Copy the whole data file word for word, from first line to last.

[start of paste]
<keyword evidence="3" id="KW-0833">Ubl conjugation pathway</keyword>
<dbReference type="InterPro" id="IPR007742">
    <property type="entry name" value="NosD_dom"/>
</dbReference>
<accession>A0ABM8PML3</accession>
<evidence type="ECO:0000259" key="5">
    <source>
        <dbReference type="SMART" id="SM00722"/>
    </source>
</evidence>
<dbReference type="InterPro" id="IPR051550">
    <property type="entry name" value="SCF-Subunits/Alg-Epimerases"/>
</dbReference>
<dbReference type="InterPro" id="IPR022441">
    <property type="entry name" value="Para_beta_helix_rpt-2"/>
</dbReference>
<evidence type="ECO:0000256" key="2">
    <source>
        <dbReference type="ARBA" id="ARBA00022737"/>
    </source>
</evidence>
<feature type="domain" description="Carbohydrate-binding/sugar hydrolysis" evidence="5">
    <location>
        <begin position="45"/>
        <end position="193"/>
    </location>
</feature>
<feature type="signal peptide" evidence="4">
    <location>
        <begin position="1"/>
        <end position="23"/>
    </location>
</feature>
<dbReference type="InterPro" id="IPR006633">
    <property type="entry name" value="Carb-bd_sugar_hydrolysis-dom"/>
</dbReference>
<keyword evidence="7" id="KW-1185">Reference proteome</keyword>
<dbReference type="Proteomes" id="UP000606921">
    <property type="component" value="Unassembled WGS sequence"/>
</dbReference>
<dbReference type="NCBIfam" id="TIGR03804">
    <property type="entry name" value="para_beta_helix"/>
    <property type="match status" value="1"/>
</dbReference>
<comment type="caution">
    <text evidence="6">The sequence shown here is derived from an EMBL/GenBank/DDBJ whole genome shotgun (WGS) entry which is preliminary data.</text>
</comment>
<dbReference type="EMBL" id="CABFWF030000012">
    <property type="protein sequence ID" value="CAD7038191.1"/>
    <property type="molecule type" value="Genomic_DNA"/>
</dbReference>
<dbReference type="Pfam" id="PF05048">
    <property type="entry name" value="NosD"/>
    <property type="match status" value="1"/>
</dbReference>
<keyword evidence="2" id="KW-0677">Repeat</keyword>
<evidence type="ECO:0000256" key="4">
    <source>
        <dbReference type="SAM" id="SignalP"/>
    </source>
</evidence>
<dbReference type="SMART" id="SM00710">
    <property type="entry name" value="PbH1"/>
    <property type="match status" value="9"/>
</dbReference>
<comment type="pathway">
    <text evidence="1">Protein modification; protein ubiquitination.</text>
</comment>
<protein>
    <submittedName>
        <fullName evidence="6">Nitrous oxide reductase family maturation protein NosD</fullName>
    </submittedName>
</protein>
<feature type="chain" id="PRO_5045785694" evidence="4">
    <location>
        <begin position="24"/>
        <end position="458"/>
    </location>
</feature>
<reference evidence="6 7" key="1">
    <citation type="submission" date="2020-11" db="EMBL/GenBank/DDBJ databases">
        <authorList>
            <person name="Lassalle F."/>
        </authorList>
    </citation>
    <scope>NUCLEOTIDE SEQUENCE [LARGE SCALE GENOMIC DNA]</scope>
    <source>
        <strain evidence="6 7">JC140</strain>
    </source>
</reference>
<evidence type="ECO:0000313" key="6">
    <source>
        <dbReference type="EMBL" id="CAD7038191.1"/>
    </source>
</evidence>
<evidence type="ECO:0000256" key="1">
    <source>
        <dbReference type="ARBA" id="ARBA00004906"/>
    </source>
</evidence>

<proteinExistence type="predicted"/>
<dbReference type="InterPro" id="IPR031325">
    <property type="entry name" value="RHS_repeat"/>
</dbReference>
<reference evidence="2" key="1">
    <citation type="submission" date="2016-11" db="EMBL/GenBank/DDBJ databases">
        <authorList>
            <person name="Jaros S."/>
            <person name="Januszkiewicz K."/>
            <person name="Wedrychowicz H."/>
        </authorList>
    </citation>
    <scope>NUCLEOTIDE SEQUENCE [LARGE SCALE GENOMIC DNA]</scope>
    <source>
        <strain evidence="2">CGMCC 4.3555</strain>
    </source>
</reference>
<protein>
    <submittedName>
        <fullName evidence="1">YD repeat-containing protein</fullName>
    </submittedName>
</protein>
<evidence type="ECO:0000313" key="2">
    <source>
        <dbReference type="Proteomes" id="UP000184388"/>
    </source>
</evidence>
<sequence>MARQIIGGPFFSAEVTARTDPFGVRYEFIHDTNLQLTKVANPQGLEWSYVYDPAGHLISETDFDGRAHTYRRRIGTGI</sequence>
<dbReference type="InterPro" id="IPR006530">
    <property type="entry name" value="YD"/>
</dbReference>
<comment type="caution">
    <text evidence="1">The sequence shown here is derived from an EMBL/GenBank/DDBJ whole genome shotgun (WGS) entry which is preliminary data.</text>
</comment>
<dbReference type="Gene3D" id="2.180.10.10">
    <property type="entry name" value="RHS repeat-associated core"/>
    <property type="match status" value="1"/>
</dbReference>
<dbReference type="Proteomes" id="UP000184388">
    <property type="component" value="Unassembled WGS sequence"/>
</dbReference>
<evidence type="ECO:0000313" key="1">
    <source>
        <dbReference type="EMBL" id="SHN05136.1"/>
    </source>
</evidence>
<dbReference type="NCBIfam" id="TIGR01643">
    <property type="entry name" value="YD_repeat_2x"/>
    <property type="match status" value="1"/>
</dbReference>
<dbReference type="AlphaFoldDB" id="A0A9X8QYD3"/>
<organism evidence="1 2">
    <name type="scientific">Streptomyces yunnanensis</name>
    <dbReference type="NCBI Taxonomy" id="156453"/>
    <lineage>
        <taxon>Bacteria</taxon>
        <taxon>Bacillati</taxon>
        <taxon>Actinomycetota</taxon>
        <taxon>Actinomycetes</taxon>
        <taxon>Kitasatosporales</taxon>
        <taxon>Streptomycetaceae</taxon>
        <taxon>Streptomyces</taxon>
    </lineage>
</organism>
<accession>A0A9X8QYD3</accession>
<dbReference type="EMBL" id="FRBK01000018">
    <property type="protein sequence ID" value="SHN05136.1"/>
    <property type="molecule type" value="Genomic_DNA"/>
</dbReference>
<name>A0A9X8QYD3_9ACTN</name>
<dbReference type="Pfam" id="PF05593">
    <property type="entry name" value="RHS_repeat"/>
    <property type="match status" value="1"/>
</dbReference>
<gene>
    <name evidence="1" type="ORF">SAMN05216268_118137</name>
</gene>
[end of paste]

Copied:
<keyword evidence="3" id="KW-0833">Ubl conjugation pathway</keyword>
<dbReference type="InterPro" id="IPR007742">
    <property type="entry name" value="NosD_dom"/>
</dbReference>
<accession>A0ABM8PML3</accession>
<evidence type="ECO:0000259" key="5">
    <source>
        <dbReference type="SMART" id="SM00722"/>
    </source>
</evidence>
<dbReference type="InterPro" id="IPR051550">
    <property type="entry name" value="SCF-Subunits/Alg-Epimerases"/>
</dbReference>
<dbReference type="InterPro" id="IPR022441">
    <property type="entry name" value="Para_beta_helix_rpt-2"/>
</dbReference>
<evidence type="ECO:0000256" key="2">
    <source>
        <dbReference type="ARBA" id="ARBA00022737"/>
    </source>
</evidence>
<feature type="domain" description="Carbohydrate-binding/sugar hydrolysis" evidence="5">
    <location>
        <begin position="45"/>
        <end position="193"/>
    </location>
</feature>
<feature type="signal peptide" evidence="4">
    <location>
        <begin position="1"/>
        <end position="23"/>
    </location>
</feature>
<dbReference type="InterPro" id="IPR006633">
    <property type="entry name" value="Carb-bd_sugar_hydrolysis-dom"/>
</dbReference>
<keyword evidence="7" id="KW-1185">Reference proteome</keyword>
<dbReference type="Proteomes" id="UP000606921">
    <property type="component" value="Unassembled WGS sequence"/>
</dbReference>
<dbReference type="NCBIfam" id="TIGR03804">
    <property type="entry name" value="para_beta_helix"/>
    <property type="match status" value="1"/>
</dbReference>
<comment type="caution">
    <text evidence="6">The sequence shown here is derived from an EMBL/GenBank/DDBJ whole genome shotgun (WGS) entry which is preliminary data.</text>
</comment>
<dbReference type="EMBL" id="CABFWF030000012">
    <property type="protein sequence ID" value="CAD7038191.1"/>
    <property type="molecule type" value="Genomic_DNA"/>
</dbReference>
<dbReference type="Pfam" id="PF05048">
    <property type="entry name" value="NosD"/>
    <property type="match status" value="1"/>
</dbReference>
<keyword evidence="2" id="KW-0677">Repeat</keyword>
<evidence type="ECO:0000256" key="4">
    <source>
        <dbReference type="SAM" id="SignalP"/>
    </source>
</evidence>
<dbReference type="SMART" id="SM00710">
    <property type="entry name" value="PbH1"/>
    <property type="match status" value="9"/>
</dbReference>
<comment type="pathway">
    <text evidence="1">Protein modification; protein ubiquitination.</text>
</comment>
<protein>
    <submittedName>
        <fullName evidence="6">Nitrous oxide reductase family maturation protein NosD</fullName>
    </submittedName>
</protein>
<feature type="chain" id="PRO_5045785694" evidence="4">
    <location>
        <begin position="24"/>
        <end position="458"/>
    </location>
</feature>
<reference evidence="6 7" key="1">
    <citation type="submission" date="2020-11" db="EMBL/GenBank/DDBJ databases">
        <authorList>
            <person name="Lassalle F."/>
        </authorList>
    </citation>
    <scope>NUCLEOTIDE SEQUENCE [LARGE SCALE GENOMIC DNA]</scope>
    <source>
        <strain evidence="6 7">JC140</strain>
    </source>
</reference>
<evidence type="ECO:0000313" key="6">
    <source>
        <dbReference type="EMBL" id="CAD7038191.1"/>
    </source>
</evidence>
<evidence type="ECO:0000256" key="1">
    <source>
        <dbReference type="ARBA" id="ARBA00004906"/>
    </source>
</evidence>

<proteinExistence type="predicted"/>
<dbReference type="InterPro" id="IPR031325">
    <property type="entry name" value="RHS_repeat"/>
</dbReference>
<reference evidence="2" key="1">
    <citation type="submission" date="2016-11" db="EMBL/GenBank/DDBJ databases">
        <authorList>
            <person name="Jaros S."/>
            <person name="Januszkiewicz K."/>
            <person name="Wedrychowicz H."/>
        </authorList>
    </citation>
    <scope>NUCLEOTIDE SEQUENCE [LARGE SCALE GENOMIC DNA]</scope>
    <source>
        <strain evidence="2">CGMCC 4.3555</strain>
    </source>
</reference>
<protein>
    <submittedName>
        <fullName evidence="1">YD repeat-containing protein</fullName>
    </submittedName>
</protein>
<evidence type="ECO:0000313" key="2">
    <source>
        <dbReference type="Proteomes" id="UP000184388"/>
    </source>
</evidence>
<sequence>MARQIIGGPFFSAEVTARTDPFGVRYEFIHDTNLQLTKVANPQGLEWSYVYDPAGHLISETDFDGRAHTYRRRIGTGI</sequence>
<dbReference type="InterPro" id="IPR006530">
    <property type="entry name" value="YD"/>
</dbReference>
<comment type="caution">
    <text evidence="1">The sequence shown here is derived from an EMBL/GenBank/DDBJ whole genome shotgun (WGS) entry which is preliminary data.</text>
</comment>
<dbReference type="Gene3D" id="2.180.10.10">
    <property type="entry name" value="RHS repeat-associated core"/>
    <property type="match status" value="1"/>
</dbReference>
<dbReference type="Proteomes" id="UP000184388">
    <property type="component" value="Unassembled WGS sequence"/>
</dbReference>
<evidence type="ECO:0000313" key="1">
    <source>
        <dbReference type="EMBL" id="SHN05136.1"/>
    </source>
</evidence>
<dbReference type="NCBIfam" id="TIGR01643">
    <property type="entry name" value="YD_repeat_2x"/>
    <property type="match status" value="1"/>
</dbReference>
<dbReference type="AlphaFoldDB" id="A0A9X8QYD3"/>
<organism evidence="1 2">
    <name type="scientific">Streptomyces yunnanensis</name>
    <dbReference type="NCBI Taxonomy" id="156453"/>
    <lineage>
        <taxon>Bacteria</taxon>
        <taxon>Bacillati</taxon>
        <taxon>Actinomycetota</taxon>
        <taxon>Actinomycetes</taxon>
        <taxon>Kitasatosporales</taxon>
        <taxon>Streptomycetaceae</taxon>
        <taxon>Streptomyces</taxon>
    </lineage>
</organism>
<accession>A0A9X8QYD3</accession>
<dbReference type="EMBL" id="FRBK01000018">
    <property type="protein sequence ID" value="SHN05136.1"/>
    <property type="molecule type" value="Genomic_DNA"/>
</dbReference>
<name>A0A9X8QYD3_9ACTN</name>
<dbReference type="Pfam" id="PF05593">
    <property type="entry name" value="RHS_repeat"/>
    <property type="match status" value="1"/>
</dbReference>
<gene>
    <name evidence="1" type="ORF">SAMN05216268_118137</name>
</gene>